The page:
It's strange, isn't it? The marathon is clearly the least-forgiving of all popular race distances, and yet runners probably make more mistakes preparing for this event than they do for all other competitions combined.
The majority of runners can prepare for a 5K or 10K without major difficulty, but a variety of problems pop up almost as soon as they begin getting ready for a marathon. These troubles range from feeling tired and performing poorly to being truly overtrained, and they include the possible development of a painful, serious injury which thwarts training or even stops it completely.
Few competitors enter a marathon in optimal physical condition, and many never make it to the starting line because of fatigue, illness or physical breakdown. Those who do manage to hear the starting gun often sabotage their own efforts during the race by doing something really silly.
True, part of the problem is the race itself; the marathon presents some unique challenges. First, it's important to complete some very long runs as you prep for a marathon, a practice which isn't necessary for the 10K and 5K. Optimal carbo-loading is essential before a marathon, too, whereas fairly normal eating can get you through the 10K and 5K just fine.
In addition, your muscle-glycogen stores nearly vanish during a marathon, something which doesn't happen in the 10K and 5K (unless you are following a weird, low-carb diet).
You must guzzle sports drink during the marathon, also, but such imbibing is superfluous in the 10K and 5K. If you drink too much water while running a marathon, you might become hyponatremic. On the other hand, if you drink too little you may become dehydrated (the risk of hyponatremia in a 5K or 10K is non-existent, and the chances of dehydration are exceedingly low).
Finally, your efficiency of movement drops during the marathon, making your effort feel much harder; this usually doesn't take place over 5,000 or 10,000 meters. As you can see, the marathon presents a variety of unique obstacles which must be overcome if you want to run your best-possible race.
Avoid the Top Marathon Mistakes
So, what should you do to move through your marathon training program without major mishap? How can you run a PR race on the anointed day? The key is to avoid the 11 most common marathon mistakes. These goof-ups represent the key reasons why marathoners often end up with disappointments rather than personal records.
Fortunately, you can avoid the mistakes rather readily, and doing so will improve your marathon performances dramatically.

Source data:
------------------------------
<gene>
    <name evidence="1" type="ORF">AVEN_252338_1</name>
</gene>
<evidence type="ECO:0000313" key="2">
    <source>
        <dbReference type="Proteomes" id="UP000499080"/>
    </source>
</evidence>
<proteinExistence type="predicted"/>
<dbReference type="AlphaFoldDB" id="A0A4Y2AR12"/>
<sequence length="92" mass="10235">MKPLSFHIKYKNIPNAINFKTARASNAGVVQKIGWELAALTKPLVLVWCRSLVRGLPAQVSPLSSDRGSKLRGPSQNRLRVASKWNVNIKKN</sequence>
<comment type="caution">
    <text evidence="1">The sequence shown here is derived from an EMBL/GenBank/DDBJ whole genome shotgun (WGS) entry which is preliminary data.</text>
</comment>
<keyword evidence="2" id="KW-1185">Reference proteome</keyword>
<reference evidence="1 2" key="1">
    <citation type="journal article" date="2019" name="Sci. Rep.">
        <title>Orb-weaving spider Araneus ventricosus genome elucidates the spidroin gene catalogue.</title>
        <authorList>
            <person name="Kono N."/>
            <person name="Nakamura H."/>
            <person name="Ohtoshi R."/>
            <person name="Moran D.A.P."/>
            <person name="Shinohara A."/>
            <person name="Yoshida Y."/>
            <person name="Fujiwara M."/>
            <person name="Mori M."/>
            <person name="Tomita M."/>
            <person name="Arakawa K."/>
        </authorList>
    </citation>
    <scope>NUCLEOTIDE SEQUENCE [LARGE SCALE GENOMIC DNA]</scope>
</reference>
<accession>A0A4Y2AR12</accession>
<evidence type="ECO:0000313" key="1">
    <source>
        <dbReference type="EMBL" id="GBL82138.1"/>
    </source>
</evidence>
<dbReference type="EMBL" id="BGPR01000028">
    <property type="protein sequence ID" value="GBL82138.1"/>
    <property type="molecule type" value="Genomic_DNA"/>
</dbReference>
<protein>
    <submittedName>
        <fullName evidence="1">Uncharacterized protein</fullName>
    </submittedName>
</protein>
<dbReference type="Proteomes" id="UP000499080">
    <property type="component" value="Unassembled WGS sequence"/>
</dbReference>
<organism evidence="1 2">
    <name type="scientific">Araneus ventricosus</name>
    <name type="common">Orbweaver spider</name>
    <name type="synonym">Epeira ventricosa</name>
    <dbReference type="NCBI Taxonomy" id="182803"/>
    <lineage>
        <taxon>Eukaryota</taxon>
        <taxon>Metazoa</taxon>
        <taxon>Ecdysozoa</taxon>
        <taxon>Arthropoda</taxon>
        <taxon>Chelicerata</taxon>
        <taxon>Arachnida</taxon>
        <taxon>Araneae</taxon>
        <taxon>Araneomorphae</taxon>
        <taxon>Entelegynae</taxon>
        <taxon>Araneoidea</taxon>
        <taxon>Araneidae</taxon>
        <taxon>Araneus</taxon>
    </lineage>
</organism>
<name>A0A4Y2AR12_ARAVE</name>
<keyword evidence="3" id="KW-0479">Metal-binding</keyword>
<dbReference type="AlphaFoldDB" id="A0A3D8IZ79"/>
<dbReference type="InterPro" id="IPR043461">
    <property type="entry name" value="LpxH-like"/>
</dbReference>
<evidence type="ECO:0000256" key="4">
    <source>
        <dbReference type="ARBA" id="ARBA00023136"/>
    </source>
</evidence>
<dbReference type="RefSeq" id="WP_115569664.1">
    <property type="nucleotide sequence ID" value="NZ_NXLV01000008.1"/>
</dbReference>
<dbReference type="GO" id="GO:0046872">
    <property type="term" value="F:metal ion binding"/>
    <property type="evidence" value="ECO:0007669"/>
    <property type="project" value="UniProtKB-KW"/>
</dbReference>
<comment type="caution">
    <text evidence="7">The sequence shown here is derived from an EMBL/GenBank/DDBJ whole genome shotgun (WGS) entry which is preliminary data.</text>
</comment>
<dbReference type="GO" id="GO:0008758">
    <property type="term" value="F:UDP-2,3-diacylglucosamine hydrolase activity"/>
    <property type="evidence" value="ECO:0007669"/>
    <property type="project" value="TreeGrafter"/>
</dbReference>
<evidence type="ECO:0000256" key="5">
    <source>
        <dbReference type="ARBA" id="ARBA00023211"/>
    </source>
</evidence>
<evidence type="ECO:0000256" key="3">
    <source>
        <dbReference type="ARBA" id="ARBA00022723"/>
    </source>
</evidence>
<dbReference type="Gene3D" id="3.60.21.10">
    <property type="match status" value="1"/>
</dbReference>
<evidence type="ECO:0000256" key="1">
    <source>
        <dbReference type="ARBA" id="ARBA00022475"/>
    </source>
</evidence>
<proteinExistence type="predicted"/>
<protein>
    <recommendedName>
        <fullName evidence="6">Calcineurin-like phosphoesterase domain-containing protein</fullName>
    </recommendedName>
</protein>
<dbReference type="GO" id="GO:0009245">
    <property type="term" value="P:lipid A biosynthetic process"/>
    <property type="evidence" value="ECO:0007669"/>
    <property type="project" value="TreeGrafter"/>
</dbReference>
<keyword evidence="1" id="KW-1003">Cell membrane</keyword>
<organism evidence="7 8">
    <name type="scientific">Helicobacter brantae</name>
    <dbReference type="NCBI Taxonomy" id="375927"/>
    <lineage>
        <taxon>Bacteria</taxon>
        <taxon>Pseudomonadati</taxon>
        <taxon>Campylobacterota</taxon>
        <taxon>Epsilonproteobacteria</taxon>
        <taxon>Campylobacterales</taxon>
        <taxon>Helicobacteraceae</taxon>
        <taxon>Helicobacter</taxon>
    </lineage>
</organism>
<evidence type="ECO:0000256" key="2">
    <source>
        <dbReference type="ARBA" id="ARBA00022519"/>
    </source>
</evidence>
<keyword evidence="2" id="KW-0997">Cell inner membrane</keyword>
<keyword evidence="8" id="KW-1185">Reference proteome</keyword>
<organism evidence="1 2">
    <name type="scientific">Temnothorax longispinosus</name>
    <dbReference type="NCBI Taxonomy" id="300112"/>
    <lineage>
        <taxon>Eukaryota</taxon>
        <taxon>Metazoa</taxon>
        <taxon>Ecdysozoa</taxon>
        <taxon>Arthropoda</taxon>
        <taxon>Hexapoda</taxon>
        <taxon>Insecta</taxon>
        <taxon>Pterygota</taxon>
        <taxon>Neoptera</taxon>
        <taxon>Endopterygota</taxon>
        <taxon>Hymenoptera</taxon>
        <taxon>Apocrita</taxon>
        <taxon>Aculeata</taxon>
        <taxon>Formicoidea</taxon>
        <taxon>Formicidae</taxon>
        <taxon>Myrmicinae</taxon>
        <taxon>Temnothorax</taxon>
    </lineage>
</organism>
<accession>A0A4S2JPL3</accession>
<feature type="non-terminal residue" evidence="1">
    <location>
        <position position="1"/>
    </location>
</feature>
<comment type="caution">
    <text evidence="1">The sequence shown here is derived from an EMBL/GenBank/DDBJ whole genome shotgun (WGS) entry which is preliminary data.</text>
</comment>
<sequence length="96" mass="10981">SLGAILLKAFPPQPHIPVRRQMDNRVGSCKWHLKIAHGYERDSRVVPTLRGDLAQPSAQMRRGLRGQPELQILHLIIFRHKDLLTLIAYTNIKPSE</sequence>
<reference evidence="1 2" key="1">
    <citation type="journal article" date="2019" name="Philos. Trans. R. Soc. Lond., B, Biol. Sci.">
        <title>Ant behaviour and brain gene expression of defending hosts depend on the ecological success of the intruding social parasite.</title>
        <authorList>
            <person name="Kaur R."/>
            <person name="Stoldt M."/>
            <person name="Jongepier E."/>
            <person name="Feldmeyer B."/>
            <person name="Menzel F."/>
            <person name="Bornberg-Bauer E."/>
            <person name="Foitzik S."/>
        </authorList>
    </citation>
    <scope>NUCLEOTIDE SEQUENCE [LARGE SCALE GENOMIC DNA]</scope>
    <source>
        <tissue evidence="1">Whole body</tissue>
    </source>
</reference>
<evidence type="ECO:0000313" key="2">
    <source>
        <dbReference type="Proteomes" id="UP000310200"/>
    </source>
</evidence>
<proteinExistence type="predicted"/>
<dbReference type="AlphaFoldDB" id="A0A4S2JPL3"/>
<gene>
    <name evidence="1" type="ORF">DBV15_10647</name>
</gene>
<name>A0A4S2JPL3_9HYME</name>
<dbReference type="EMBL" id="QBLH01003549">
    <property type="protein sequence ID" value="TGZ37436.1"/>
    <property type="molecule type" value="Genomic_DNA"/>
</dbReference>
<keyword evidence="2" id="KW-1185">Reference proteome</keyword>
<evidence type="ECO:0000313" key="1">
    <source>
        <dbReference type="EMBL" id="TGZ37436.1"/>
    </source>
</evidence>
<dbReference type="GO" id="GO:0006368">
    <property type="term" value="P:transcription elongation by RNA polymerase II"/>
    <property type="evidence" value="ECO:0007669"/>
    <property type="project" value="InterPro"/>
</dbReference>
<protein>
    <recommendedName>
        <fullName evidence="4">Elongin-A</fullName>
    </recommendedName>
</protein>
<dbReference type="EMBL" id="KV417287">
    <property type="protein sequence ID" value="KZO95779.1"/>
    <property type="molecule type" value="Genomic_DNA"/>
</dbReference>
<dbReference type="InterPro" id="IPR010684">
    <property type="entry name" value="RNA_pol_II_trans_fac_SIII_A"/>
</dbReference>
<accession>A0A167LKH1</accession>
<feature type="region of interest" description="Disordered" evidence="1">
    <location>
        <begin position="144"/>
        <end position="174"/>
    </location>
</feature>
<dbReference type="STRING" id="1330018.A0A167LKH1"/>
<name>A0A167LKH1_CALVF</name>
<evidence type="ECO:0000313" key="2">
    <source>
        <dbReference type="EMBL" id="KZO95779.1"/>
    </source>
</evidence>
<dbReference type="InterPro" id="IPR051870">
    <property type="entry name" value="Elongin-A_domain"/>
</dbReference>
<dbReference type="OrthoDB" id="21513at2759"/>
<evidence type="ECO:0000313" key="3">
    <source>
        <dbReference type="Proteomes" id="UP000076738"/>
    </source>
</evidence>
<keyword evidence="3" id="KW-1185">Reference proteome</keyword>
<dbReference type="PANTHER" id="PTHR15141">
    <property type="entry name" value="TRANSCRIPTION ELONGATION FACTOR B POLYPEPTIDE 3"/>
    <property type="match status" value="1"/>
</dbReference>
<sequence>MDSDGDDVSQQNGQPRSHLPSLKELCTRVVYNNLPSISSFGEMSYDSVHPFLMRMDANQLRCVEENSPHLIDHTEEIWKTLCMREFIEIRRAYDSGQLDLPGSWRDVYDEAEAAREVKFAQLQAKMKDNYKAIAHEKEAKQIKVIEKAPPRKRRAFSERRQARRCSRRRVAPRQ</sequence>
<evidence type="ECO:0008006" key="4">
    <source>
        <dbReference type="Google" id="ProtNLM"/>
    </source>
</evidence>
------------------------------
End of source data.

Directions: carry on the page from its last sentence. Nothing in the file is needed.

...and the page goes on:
Here are 11 mega-marathon mistakes:
1. Most marathoners don't have the right time goal. In August of last year, I was chatting with a very likable fellow who was training for the Chicago Marathon. When I asked about his goal time, he smiled confidently and said, "I'm shooting for seven minutes per mile." However, further discussion revealed that his current 5-K time was 24:48!
With just six weeks left before Chicago, it was very doubtful that he would be able to run a full marathon at a tempo one minute per mile faster than his best, current 5K!
While this example may seem slightly ridiculous, it's simply the outer edge of a very common phenomenon. Marathon entrants need to realize that if they train correctly their marathon pace will be about 48 seconds per mile slower than current 5-K capability, 32 seconds slower than 10-K pacing, and 16 seconds more lethargic per mile than half-marathon clocking. These shorter races can all be used to set a proper, realistic marathon goal speed.
2. Most marathon runners fail to fold goal-pace running into their long runs. As incredible as it seems, many marathoners perform their long runs at a specific, slower-than-goal pace and then expect to complete their marathons at a tempo which is about a minute per mile faster! This is a bit like preparing to build a 747 jetliner by fooling around with Lego blocks!
Endurance and running ability are always speed-specific; being able to run 26 miles in training at eight-minute pace doesn't increase the likelihood that you'll be able to run the marathon distance at seven-minute tempo--or at any speed faster than eight minutes per mile.
Such non-specific exertion is "magical" training; an athlete is working hard and then hoping that the gods of running will sprinkle magic dust on him/her at the starting line of the race, allowing new talents to blossom.
Far better than a 20-mile run at slower-than-marathon intensity would be a 20-mile effort, with about 10 of those miles at goal pace. Such a training session would permit a marathon runner to see if goal pace was actually feasible, would improve efficiency at goal tempo, and would optimize endurance at hoped-for speed. Believe it or not, these are all good things--and none of them are optimized by long runs at slower-than-goal tempo.